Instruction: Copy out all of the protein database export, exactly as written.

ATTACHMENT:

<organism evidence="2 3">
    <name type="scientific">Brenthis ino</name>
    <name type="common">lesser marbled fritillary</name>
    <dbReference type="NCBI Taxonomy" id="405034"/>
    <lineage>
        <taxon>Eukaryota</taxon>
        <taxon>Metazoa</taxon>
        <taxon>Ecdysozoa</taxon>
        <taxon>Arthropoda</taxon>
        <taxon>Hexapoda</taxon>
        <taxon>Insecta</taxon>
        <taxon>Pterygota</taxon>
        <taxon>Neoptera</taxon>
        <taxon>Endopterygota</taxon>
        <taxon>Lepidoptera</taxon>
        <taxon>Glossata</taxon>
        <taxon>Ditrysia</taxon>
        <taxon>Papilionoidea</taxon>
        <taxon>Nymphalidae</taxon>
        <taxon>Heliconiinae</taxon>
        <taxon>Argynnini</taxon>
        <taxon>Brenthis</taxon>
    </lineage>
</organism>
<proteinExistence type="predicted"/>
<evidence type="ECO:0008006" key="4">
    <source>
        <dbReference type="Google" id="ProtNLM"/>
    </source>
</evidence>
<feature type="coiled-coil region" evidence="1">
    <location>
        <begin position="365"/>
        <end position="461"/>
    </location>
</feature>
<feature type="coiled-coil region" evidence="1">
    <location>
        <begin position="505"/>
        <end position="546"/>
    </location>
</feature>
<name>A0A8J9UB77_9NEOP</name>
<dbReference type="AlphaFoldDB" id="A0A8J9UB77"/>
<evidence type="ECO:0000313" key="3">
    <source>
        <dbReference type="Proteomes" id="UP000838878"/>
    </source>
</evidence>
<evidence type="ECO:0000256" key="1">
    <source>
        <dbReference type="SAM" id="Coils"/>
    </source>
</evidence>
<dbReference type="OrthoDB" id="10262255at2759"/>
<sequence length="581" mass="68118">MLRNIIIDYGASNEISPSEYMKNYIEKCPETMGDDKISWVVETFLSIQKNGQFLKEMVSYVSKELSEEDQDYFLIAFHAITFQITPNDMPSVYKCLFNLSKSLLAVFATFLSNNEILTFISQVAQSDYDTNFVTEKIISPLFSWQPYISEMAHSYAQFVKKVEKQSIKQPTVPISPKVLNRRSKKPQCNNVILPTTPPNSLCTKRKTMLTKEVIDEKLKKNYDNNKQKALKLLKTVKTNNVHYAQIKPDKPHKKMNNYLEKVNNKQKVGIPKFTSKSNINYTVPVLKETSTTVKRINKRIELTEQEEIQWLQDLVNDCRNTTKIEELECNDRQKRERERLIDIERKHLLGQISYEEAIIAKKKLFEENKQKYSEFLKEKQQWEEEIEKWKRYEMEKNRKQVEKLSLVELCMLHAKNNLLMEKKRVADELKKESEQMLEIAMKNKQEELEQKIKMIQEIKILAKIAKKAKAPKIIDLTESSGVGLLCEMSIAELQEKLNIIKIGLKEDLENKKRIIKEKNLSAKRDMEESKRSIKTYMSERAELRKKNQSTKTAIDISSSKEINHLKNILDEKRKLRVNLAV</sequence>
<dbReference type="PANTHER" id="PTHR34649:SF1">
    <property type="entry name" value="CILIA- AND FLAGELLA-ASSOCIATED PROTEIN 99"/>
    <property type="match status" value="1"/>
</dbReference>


<organism evidence="2 3">
    <name type="scientific">Brenthis ino</name>
    <name type="common">lesser marbled fritillary</name>
    <dbReference type="NCBI Taxonomy" id="405034"/>
    <lineage>
        <taxon>Eukaryota</taxon>
        <taxon>Metazoa</taxon>
        <taxon>Ecdysozoa</taxon>
        <taxon>Arthropoda</taxon>
        <taxon>Hexapoda</taxon>
        <taxon>Insecta</taxon>
        <taxon>Pterygota</taxon>
        <taxon>Neoptera</taxon>
        <taxon>Endopterygota</taxon>
        <taxon>Lepidoptera</taxon>
        <taxon>Glossata</taxon>
        <taxon>Ditrysia</taxon>
        <taxon>Papilionoidea</taxon>
        <taxon>Nymphalidae</taxon>
        <taxon>Heliconiinae</taxon>
        <taxon>Argynnini</taxon>
        <taxon>Brenthis</taxon>
    </lineage>
</organism>
<proteinExistence type="predicted"/>
<evidence type="ECO:0008006" key="4">
    <source>
        <dbReference type="Google" id="ProtNLM"/>
    </source>
</evidence>
<feature type="coiled-coil region" evidence="1">
    <location>
        <begin position="365"/>
        <end position="461"/>
    </location>
</feature>
<feature type="coiled-coil region" evidence="1">
    <location>
        <begin position="505"/>
        <end position="546"/>
    </location>
</feature>
<name>A0A8J9UB77_9NEOP</name>
<dbReference type="AlphaFoldDB" id="A0A8J9UB77"/>
<evidence type="ECO:0000313" key="3">
    <source>
        <dbReference type="Proteomes" id="UP000838878"/>
    </source>
</evidence>
<evidence type="ECO:0000256" key="1">
    <source>
        <dbReference type="SAM" id="Coils"/>
    </source>
</evidence>
<dbReference type="OrthoDB" id="10262255at2759"/>
<sequence length="581" mass="68118">MLRNIIIDYGASNEISPSEYMKNYIEKCPETMGDDKISWVVETFLSIQKNGQFLKEMVSYVSKELSEEDQDYFLIAFHAITFQITPNDMPSVYKCLFNLSKSLLAVFATFLSNNEILTFISQVAQSDYDTNFVTEKIISPLFSWQPYISEMAHSYAQFVKKVEKQSIKQPTVPISPKVLNRRSKKPQCNNVILPTTPPNSLCTKRKTMLTKEVIDEKLKKNYDNNKQKALKLLKTVKTNNVHYAQIKPDKPHKKMNNYLEKVNNKQKVGIPKFTSKSNINYTVPVLKETSTTVKRINKRIELTEQEEIQWLQDLVNDCRNTTKIEELECNDRQKRERERLIDIERKHLLGQISYEEAIIAKKKLFEENKQKYSEFLKEKQQWEEEIEKWKRYEMEKNRKQVEKLSLVELCMLHAKNNLLMEKKRVADELKKESEQMLEIAMKNKQEELEQKIKMIQEIKILAKIAKKAKAPKIIDLTESSGVGLLCEMSIAELQEKLNIIKIGLKEDLENKKRIIKEKNLSAKRDMEESKRSIKTYMSERAELRKKNQSTKTAIDISSSKEINHLKNILDEKRKLRVNLAV</sequence>
<dbReference type="PANTHER" id="PTHR34649:SF1">
    <property type="entry name" value="CILIA- AND FLAGELLA-ASSOCIATED PROTEIN 99"/>
    <property type="match status" value="1"/>
</dbReference>